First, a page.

Idaho highway funding gearing up

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Idaho Sen. Shawn Keough, left, and former legislator George Eskridge, center, listen as Rep. Sage Dixon talks at a recent Bonner County Area Transportation Team meeting. (Photo by KEITH KINNAIRD)

SANDPOINT — Idaho lawmakers detailed several pieces of legislation Thursday that are meant to erode the state’s transportation maintenance backlog without sacrificing new highway projects that improve safety, advance commerce and ease congestion.

The small collection of House and Senate bills provides up to $300 million in bonding authority through the federal Grant Anticipation Revenue Vehicle program, which enables states to pay debt service with future federal-aid highway funds. The GARVEE funding will be put toward a dozen highway projects across the state, including several on U.S. Highway 95 in the northern Panhandle, according to the legislation.

District 1 state Sen. Shawn Keough said during a well-attended Bonner County Area Transportation Team meeting that those projects involving improving U.S. Highway 95’s intersection with state Highway 53 in Kootenai County and extending highway improvements north of Granite Hill into Bonner County.

“What I can’t wrap my mind around is that project’s determined to be about $22 million in cost. It’s just incredible to me how much these projects costs,” Keough said, referring to highway widening north of Granite Hill.

It was not immediately clear last week exactly how far the improvements would extend into Bonner County, however.

The legislative package also continued Idaho’s surplus eliminator, which shunts half the surplus tax revenue into the state’s contingency budget stabilization fund and a strategic initiative fund to pay for needed transportation projects.

Idaho House Rep. Sage Dixon said continuing the surplus eliminator was vital to eating away at a $250 million backlog in highway fixes.

“I thought that it was important to continue to address that problem because the last time we were here speaking about transportation issues it was reiterated again: We still have a backlog on our maintenance issues that we need to deal with,” Dixon told BCATT.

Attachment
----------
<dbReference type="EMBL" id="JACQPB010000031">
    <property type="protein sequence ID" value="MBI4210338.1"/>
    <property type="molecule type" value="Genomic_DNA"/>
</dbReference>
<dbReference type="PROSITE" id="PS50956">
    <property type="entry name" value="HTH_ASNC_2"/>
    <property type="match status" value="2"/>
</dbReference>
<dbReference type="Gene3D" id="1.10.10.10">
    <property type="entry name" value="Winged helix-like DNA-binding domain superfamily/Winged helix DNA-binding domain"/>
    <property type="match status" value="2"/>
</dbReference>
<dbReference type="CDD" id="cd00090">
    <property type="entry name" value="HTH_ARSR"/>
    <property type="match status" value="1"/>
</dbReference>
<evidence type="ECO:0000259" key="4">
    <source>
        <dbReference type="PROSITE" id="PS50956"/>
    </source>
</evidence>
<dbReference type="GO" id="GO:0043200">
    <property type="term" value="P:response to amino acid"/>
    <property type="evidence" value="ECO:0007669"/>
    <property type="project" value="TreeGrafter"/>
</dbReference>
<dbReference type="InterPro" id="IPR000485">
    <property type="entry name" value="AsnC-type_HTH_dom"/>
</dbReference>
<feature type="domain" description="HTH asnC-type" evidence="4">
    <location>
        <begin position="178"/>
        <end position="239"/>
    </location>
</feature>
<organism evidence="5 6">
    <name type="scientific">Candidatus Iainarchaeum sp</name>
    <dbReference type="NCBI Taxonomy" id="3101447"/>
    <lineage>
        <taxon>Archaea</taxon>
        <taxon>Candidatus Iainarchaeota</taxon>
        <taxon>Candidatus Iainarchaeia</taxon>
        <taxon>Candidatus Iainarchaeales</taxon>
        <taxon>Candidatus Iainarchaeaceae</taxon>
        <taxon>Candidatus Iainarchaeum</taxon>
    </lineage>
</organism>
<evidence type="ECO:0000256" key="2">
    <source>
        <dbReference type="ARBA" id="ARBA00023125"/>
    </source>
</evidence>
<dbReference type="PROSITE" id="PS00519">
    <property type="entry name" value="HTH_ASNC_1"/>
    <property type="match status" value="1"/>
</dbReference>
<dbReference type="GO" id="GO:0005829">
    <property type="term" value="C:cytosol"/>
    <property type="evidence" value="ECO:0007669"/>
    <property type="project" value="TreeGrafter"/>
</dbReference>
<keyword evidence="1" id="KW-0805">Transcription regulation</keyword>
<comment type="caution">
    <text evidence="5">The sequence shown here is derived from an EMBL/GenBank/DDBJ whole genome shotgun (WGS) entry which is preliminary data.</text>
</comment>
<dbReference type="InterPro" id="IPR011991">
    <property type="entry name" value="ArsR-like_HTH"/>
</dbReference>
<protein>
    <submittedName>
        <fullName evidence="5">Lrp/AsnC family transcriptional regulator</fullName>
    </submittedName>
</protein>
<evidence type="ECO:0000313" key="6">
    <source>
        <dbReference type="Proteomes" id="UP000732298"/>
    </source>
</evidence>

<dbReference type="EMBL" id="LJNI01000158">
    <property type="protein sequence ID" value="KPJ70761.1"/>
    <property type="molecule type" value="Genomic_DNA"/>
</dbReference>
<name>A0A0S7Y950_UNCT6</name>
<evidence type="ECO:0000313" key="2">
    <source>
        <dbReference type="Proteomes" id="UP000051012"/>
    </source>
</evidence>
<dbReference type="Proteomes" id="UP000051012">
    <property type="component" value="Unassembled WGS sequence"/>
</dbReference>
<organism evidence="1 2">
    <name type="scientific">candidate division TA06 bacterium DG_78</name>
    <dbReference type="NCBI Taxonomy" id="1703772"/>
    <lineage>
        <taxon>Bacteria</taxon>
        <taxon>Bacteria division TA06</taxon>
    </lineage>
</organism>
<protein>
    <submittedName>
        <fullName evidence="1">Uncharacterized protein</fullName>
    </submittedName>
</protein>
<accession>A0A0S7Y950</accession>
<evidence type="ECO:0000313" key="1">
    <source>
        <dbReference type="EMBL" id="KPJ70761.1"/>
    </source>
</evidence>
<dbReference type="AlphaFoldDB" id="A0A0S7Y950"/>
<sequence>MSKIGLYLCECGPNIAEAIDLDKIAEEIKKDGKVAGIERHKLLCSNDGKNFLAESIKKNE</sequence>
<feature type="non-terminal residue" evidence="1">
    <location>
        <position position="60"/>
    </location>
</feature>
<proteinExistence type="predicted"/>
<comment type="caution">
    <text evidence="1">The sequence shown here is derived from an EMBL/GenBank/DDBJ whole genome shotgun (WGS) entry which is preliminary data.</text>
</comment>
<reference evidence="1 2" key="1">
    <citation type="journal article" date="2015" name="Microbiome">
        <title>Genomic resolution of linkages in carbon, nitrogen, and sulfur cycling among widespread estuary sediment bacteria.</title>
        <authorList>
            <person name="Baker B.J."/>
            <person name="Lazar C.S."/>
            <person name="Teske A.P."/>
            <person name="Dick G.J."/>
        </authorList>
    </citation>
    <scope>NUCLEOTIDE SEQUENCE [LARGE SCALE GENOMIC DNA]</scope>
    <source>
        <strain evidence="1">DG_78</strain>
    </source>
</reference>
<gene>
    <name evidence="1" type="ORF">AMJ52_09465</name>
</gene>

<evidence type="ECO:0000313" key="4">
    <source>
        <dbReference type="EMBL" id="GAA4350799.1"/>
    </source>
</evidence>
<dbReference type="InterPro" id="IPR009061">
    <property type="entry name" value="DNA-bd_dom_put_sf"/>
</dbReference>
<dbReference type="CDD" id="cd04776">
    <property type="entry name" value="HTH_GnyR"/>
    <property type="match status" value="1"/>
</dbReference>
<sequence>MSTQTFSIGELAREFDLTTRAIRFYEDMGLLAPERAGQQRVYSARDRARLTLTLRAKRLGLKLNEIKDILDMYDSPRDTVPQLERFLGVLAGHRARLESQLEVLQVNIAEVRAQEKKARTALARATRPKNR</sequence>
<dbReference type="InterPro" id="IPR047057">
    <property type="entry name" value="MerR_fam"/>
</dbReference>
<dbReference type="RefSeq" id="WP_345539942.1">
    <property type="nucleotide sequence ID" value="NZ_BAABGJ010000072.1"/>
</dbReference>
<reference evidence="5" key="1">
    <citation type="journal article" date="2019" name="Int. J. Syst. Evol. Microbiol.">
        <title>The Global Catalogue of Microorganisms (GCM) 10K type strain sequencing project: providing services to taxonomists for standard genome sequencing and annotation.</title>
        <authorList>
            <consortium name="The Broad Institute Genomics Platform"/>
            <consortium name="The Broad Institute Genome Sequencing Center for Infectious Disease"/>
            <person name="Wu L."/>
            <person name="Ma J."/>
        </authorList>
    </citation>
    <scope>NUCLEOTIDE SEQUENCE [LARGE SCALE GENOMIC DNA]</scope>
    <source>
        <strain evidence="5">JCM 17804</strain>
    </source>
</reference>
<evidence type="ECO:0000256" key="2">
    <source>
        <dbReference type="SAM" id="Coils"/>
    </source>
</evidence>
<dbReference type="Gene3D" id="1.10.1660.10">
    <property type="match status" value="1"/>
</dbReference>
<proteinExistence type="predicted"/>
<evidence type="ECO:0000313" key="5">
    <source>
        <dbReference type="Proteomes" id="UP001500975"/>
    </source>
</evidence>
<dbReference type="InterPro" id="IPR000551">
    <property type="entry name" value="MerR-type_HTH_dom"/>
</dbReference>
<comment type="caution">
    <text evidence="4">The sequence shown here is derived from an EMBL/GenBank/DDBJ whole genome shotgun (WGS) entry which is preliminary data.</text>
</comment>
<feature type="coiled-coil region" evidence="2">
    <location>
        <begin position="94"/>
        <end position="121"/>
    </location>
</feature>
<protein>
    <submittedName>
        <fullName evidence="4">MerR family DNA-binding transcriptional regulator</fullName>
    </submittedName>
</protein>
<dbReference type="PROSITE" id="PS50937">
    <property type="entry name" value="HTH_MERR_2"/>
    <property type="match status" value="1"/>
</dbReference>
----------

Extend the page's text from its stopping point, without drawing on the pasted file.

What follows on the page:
Revenue from the surplus eliminator varies annually. In the past two years, that revenue has ranged from between $21.9 million to as much as $108.3 million.

The bill packet also provides for 1 percent of sales tax revenues — an estimated $15 million in 2018 — to a newly created transportation expansion and congestion mitigation fund. Moreover, Safe Routes to Schools project, which enhance pedestrian safety, can qualify for funding under the state’s strategic initiatives program.

“It’s a huge leap forward for the Safe Routes to Schools program, which you likely know is an important component of our transportation system,” said Keough.

While lawmakers grappled with funding overdue highway repairs and necessary transportation expansion, they were thrown the curve ball that was the winter of 2016/’17. Roads in southern Idaho were hammered early on and now northern Idaho roads are getting pounded by saturating rains, flooding, washouts and landslides.

To address the issue, lawmakers passed legislation which transfers $50 million from the state’s general fund to a emergency relief fund and another $2 million a disaster emergency fund. The funding will be administered by the Idaho Office of Emergency Management review panel and available to Idaho counties with declared disasters.

Keough wished more could have been done to address storm-battered roads this year.

“It’s not enough, but it’s something,” she said.

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